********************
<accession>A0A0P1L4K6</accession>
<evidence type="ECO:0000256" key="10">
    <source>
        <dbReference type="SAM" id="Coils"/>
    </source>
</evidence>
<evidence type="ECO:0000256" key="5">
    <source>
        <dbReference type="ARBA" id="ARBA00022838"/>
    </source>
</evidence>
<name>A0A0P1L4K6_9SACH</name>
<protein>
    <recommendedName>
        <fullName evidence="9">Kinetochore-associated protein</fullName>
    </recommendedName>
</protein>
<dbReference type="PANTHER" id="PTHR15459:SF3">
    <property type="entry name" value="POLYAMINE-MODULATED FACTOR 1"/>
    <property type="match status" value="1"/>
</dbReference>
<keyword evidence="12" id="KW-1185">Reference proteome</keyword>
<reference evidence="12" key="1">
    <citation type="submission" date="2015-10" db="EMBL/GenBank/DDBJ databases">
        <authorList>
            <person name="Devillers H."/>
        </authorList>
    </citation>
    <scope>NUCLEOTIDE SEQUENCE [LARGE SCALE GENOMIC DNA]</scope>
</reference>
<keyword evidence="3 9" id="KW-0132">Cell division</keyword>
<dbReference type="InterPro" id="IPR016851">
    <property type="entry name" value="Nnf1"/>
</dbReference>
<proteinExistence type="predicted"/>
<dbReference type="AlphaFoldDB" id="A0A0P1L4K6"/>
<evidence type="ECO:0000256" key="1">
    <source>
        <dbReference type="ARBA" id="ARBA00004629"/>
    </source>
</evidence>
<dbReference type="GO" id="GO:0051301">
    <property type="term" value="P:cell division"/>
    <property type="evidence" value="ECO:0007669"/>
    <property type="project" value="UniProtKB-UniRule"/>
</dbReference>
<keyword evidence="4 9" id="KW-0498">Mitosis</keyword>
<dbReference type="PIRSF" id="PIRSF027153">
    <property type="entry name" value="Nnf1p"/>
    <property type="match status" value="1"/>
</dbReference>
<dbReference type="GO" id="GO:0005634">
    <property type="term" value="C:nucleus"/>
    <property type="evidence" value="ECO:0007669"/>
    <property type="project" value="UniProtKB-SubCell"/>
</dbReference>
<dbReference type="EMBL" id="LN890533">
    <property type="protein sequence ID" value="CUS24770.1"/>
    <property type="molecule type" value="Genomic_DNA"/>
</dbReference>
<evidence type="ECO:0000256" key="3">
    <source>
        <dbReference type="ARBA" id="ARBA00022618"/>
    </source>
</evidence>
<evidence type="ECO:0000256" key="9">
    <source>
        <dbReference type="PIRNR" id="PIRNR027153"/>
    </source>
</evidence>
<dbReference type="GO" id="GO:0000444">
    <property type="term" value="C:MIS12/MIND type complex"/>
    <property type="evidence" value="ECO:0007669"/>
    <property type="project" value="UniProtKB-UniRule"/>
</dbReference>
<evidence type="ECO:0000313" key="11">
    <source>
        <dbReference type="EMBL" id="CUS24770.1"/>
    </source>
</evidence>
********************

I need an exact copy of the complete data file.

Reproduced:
<accession>A0A0P1L4K6</accession>
<evidence type="ECO:0000256" key="10">
    <source>
        <dbReference type="SAM" id="Coils"/>
    </source>
</evidence>
<evidence type="ECO:0000256" key="5">
    <source>
        <dbReference type="ARBA" id="ARBA00022838"/>
    </source>
</evidence>
<name>A0A0P1L4K6_9SACH</name>
<protein>
    <recommendedName>
        <fullName evidence="9">Kinetochore-associated protein</fullName>
    </recommendedName>
</protein>
<dbReference type="PANTHER" id="PTHR15459:SF3">
    <property type="entry name" value="POLYAMINE-MODULATED FACTOR 1"/>
    <property type="match status" value="1"/>
</dbReference>
<keyword evidence="12" id="KW-1185">Reference proteome</keyword>
<reference evidence="12" key="1">
    <citation type="submission" date="2015-10" db="EMBL/GenBank/DDBJ databases">
        <authorList>
            <person name="Devillers H."/>
        </authorList>
    </citation>
    <scope>NUCLEOTIDE SEQUENCE [LARGE SCALE GENOMIC DNA]</scope>
</reference>
<keyword evidence="3 9" id="KW-0132">Cell division</keyword>
<dbReference type="InterPro" id="IPR016851">
    <property type="entry name" value="Nnf1"/>
</dbReference>
<proteinExistence type="predicted"/>
<dbReference type="AlphaFoldDB" id="A0A0P1L4K6"/>
<evidence type="ECO:0000256" key="1">
    <source>
        <dbReference type="ARBA" id="ARBA00004629"/>
    </source>
</evidence>
<dbReference type="GO" id="GO:0051301">
    <property type="term" value="P:cell division"/>
    <property type="evidence" value="ECO:0007669"/>
    <property type="project" value="UniProtKB-UniRule"/>
</dbReference>
<keyword evidence="4 9" id="KW-0498">Mitosis</keyword>
<dbReference type="PIRSF" id="PIRSF027153">
    <property type="entry name" value="Nnf1p"/>
    <property type="match status" value="1"/>
</dbReference>
<dbReference type="GO" id="GO:0005634">
    <property type="term" value="C:nucleus"/>
    <property type="evidence" value="ECO:0007669"/>
    <property type="project" value="UniProtKB-SubCell"/>
</dbReference>
<dbReference type="EMBL" id="LN890533">
    <property type="protein sequence ID" value="CUS24770.1"/>
    <property type="molecule type" value="Genomic_DNA"/>
</dbReference>
<evidence type="ECO:0000256" key="3">
    <source>
        <dbReference type="ARBA" id="ARBA00022618"/>
    </source>
</evidence>
<evidence type="ECO:0000256" key="9">
    <source>
        <dbReference type="PIRNR" id="PIRNR027153"/>
    </source>
</evidence>
<dbReference type="GO" id="GO:0000444">
    <property type="term" value="C:MIS12/MIND type complex"/>
    <property type="evidence" value="ECO:0007669"/>
    <property type="project" value="UniProtKB-UniRule"/>
</dbReference>
<evidence type="ECO:0000313" key="11">
    <source>
        <dbReference type="EMBL" id="CUS24770.1"/>
    </source>
</evidence>